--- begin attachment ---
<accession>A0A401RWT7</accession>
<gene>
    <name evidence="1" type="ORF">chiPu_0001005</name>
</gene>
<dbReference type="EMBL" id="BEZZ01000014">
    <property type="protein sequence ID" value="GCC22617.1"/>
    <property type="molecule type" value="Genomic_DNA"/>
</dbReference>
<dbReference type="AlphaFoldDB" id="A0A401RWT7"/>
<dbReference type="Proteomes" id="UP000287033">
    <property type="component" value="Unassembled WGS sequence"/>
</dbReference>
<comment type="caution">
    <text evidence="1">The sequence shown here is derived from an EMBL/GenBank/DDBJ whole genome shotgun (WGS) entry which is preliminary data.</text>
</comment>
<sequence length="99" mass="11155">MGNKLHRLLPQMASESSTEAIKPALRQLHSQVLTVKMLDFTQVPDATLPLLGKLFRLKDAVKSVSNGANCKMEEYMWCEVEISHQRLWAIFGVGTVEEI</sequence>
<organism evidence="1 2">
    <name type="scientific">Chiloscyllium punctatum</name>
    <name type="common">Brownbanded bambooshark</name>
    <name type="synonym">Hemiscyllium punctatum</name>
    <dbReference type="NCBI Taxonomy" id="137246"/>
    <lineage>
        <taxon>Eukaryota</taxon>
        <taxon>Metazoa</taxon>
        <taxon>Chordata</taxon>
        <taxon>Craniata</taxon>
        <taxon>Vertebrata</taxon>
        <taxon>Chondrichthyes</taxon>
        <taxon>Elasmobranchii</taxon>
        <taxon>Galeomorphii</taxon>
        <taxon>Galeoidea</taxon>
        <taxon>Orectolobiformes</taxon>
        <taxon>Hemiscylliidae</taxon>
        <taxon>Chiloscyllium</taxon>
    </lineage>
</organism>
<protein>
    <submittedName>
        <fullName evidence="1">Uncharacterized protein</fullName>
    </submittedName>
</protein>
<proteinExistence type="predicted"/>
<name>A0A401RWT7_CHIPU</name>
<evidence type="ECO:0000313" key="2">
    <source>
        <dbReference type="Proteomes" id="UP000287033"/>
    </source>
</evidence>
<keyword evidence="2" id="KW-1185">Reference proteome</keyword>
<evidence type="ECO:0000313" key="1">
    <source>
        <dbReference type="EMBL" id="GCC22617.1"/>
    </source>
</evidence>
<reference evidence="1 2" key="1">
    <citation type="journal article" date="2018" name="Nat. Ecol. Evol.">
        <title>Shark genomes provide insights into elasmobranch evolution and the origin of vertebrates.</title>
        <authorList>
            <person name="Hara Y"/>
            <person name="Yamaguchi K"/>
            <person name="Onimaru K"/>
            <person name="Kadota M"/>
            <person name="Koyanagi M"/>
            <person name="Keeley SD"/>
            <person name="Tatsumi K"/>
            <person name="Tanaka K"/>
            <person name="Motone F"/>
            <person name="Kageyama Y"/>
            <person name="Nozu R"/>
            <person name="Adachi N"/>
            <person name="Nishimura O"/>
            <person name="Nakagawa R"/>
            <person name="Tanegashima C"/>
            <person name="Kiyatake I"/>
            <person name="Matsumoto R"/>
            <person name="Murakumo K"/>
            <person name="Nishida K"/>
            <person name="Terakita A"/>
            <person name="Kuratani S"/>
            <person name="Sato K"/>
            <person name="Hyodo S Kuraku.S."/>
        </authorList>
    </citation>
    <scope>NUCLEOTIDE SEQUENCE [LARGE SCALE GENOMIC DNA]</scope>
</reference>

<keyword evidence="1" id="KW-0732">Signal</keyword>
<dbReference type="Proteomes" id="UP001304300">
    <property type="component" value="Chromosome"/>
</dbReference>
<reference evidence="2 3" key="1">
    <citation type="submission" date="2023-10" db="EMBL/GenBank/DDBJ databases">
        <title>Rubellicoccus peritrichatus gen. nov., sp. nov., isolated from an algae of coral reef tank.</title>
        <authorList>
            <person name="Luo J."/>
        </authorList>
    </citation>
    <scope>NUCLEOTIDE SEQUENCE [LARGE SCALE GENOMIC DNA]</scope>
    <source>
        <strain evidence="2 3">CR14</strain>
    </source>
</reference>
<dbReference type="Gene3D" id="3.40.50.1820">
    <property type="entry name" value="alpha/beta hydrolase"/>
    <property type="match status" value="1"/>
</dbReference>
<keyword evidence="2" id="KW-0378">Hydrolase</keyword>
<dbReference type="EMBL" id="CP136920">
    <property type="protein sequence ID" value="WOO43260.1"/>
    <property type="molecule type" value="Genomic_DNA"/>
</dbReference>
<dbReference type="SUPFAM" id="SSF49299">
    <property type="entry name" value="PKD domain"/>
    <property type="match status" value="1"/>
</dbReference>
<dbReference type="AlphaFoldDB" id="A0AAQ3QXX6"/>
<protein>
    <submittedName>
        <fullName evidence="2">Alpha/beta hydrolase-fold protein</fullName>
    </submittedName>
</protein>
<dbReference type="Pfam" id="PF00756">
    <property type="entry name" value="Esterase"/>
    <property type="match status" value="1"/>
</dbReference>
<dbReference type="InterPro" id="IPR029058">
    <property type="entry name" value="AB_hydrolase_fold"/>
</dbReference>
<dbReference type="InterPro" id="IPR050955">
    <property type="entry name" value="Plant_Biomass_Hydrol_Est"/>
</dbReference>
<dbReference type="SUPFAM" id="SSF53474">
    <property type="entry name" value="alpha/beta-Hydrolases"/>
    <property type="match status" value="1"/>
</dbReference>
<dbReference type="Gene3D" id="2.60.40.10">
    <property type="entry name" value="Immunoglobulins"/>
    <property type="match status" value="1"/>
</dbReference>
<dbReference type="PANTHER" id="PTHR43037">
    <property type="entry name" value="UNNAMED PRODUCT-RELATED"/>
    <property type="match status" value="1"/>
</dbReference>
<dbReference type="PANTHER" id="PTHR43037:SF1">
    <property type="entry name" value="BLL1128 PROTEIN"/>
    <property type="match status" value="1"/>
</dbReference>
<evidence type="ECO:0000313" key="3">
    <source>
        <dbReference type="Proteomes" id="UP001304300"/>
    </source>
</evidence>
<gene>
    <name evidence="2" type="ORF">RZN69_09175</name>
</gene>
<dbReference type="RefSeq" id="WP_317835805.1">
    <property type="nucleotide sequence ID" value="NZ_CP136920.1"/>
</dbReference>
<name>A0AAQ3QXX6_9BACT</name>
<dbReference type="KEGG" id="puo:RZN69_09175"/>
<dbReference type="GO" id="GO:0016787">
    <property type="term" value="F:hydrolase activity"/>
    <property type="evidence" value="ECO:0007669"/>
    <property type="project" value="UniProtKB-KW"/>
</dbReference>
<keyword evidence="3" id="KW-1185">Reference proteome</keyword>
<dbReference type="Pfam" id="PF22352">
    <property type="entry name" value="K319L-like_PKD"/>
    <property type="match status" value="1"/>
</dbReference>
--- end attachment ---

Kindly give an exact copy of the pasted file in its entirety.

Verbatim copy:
<accession>A0A401RWT7</accession>
<gene>
    <name evidence="1" type="ORF">chiPu_0001005</name>
</gene>
<dbReference type="EMBL" id="BEZZ01000014">
    <property type="protein sequence ID" value="GCC22617.1"/>
    <property type="molecule type" value="Genomic_DNA"/>
</dbReference>
<dbReference type="AlphaFoldDB" id="A0A401RWT7"/>
<dbReference type="Proteomes" id="UP000287033">
    <property type="component" value="Unassembled WGS sequence"/>
</dbReference>
<comment type="caution">
    <text evidence="1">The sequence shown here is derived from an EMBL/GenBank/DDBJ whole genome shotgun (WGS) entry which is preliminary data.</text>
</comment>
<sequence length="99" mass="11155">MGNKLHRLLPQMASESSTEAIKPALRQLHSQVLTVKMLDFTQVPDATLPLLGKLFRLKDAVKSVSNGANCKMEEYMWCEVEISHQRLWAIFGVGTVEEI</sequence>
<organism evidence="1 2">
    <name type="scientific">Chiloscyllium punctatum</name>
    <name type="common">Brownbanded bambooshark</name>
    <name type="synonym">Hemiscyllium punctatum</name>
    <dbReference type="NCBI Taxonomy" id="137246"/>
    <lineage>
        <taxon>Eukaryota</taxon>
        <taxon>Metazoa</taxon>
        <taxon>Chordata</taxon>
        <taxon>Craniata</taxon>
        <taxon>Vertebrata</taxon>
        <taxon>Chondrichthyes</taxon>
        <taxon>Elasmobranchii</taxon>
        <taxon>Galeomorphii</taxon>
        <taxon>Galeoidea</taxon>
        <taxon>Orectolobiformes</taxon>
        <taxon>Hemiscylliidae</taxon>
        <taxon>Chiloscyllium</taxon>
    </lineage>
</organism>
<protein>
    <submittedName>
        <fullName evidence="1">Uncharacterized protein</fullName>
    </submittedName>
</protein>
<proteinExistence type="predicted"/>
<name>A0A401RWT7_CHIPU</name>
<evidence type="ECO:0000313" key="2">
    <source>
        <dbReference type="Proteomes" id="UP000287033"/>
    </source>
</evidence>
<keyword evidence="2" id="KW-1185">Reference proteome</keyword>
<evidence type="ECO:0000313" key="1">
    <source>
        <dbReference type="EMBL" id="GCC22617.1"/>
    </source>
</evidence>
<reference evidence="1 2" key="1">
    <citation type="journal article" date="2018" name="Nat. Ecol. Evol.">
        <title>Shark genomes provide insights into elasmobranch evolution and the origin of vertebrates.</title>
        <authorList>
            <person name="Hara Y"/>
            <person name="Yamaguchi K"/>
            <person name="Onimaru K"/>
            <person name="Kadota M"/>
            <person name="Koyanagi M"/>
            <person name="Keeley SD"/>
            <person name="Tatsumi K"/>
            <person name="Tanaka K"/>
            <person name="Motone F"/>
            <person name="Kageyama Y"/>
            <person name="Nozu R"/>
            <person name="Adachi N"/>
            <person name="Nishimura O"/>
            <person name="Nakagawa R"/>
            <person name="Tanegashima C"/>
            <person name="Kiyatake I"/>
            <person name="Matsumoto R"/>
            <person name="Murakumo K"/>
            <person name="Nishida K"/>
            <person name="Terakita A"/>
            <person name="Kuratani S"/>
            <person name="Sato K"/>
            <person name="Hyodo S Kuraku.S."/>
        </authorList>
    </citation>
    <scope>NUCLEOTIDE SEQUENCE [LARGE SCALE GENOMIC DNA]</scope>
</reference>

<keyword evidence="1" id="KW-0732">Signal</keyword>
<dbReference type="Proteomes" id="UP001304300">
    <property type="component" value="Chromosome"/>
</dbReference>
<reference evidence="2 3" key="1">
    <citation type="submission" date="2023-10" db="EMBL/GenBank/DDBJ databases">
        <title>Rubellicoccus peritrichatus gen. nov., sp. nov., isolated from an algae of coral reef tank.</title>
        <authorList>
            <person name="Luo J."/>
        </authorList>
    </citation>
    <scope>NUCLEOTIDE SEQUENCE [LARGE SCALE GENOMIC DNA]</scope>
    <source>
        <strain evidence="2 3">CR14</strain>
    </source>
</reference>
<dbReference type="Gene3D" id="3.40.50.1820">
    <property type="entry name" value="alpha/beta hydrolase"/>
    <property type="match status" value="1"/>
</dbReference>
<keyword evidence="2" id="KW-0378">Hydrolase</keyword>
<dbReference type="EMBL" id="CP136920">
    <property type="protein sequence ID" value="WOO43260.1"/>
    <property type="molecule type" value="Genomic_DNA"/>
</dbReference>
<dbReference type="SUPFAM" id="SSF49299">
    <property type="entry name" value="PKD domain"/>
    <property type="match status" value="1"/>
</dbReference>
<dbReference type="AlphaFoldDB" id="A0AAQ3QXX6"/>
<protein>
    <submittedName>
        <fullName evidence="2">Alpha/beta hydrolase-fold protein</fullName>
    </submittedName>
</protein>
<dbReference type="Pfam" id="PF00756">
    <property type="entry name" value="Esterase"/>
    <property type="match status" value="1"/>
</dbReference>
<dbReference type="InterPro" id="IPR029058">
    <property type="entry name" value="AB_hydrolase_fold"/>
</dbReference>
<dbReference type="InterPro" id="IPR050955">
    <property type="entry name" value="Plant_Biomass_Hydrol_Est"/>
</dbReference>
<dbReference type="SUPFAM" id="SSF53474">
    <property type="entry name" value="alpha/beta-Hydrolases"/>
    <property type="match status" value="1"/>
</dbReference>
<dbReference type="Gene3D" id="2.60.40.10">
    <property type="entry name" value="Immunoglobulins"/>
    <property type="match status" value="1"/>
</dbReference>
<dbReference type="PANTHER" id="PTHR43037">
    <property type="entry name" value="UNNAMED PRODUCT-RELATED"/>
    <property type="match status" value="1"/>
</dbReference>
<dbReference type="PANTHER" id="PTHR43037:SF1">
    <property type="entry name" value="BLL1128 PROTEIN"/>
    <property type="match status" value="1"/>
</dbReference>
<evidence type="ECO:0000313" key="3">
    <source>
        <dbReference type="Proteomes" id="UP001304300"/>
    </source>
</evidence>
<gene>
    <name evidence="2" type="ORF">RZN69_09175</name>
</gene>
<dbReference type="RefSeq" id="WP_317835805.1">
    <property type="nucleotide sequence ID" value="NZ_CP136920.1"/>
</dbReference>
<name>A0AAQ3QXX6_9BACT</name>
<dbReference type="KEGG" id="puo:RZN69_09175"/>
<dbReference type="GO" id="GO:0016787">
    <property type="term" value="F:hydrolase activity"/>
    <property type="evidence" value="ECO:0007669"/>
    <property type="project" value="UniProtKB-KW"/>
</dbReference>
<keyword evidence="3" id="KW-1185">Reference proteome</keyword>
<dbReference type="Pfam" id="PF22352">
    <property type="entry name" value="K319L-like_PKD"/>
    <property type="match status" value="1"/>
</dbReference>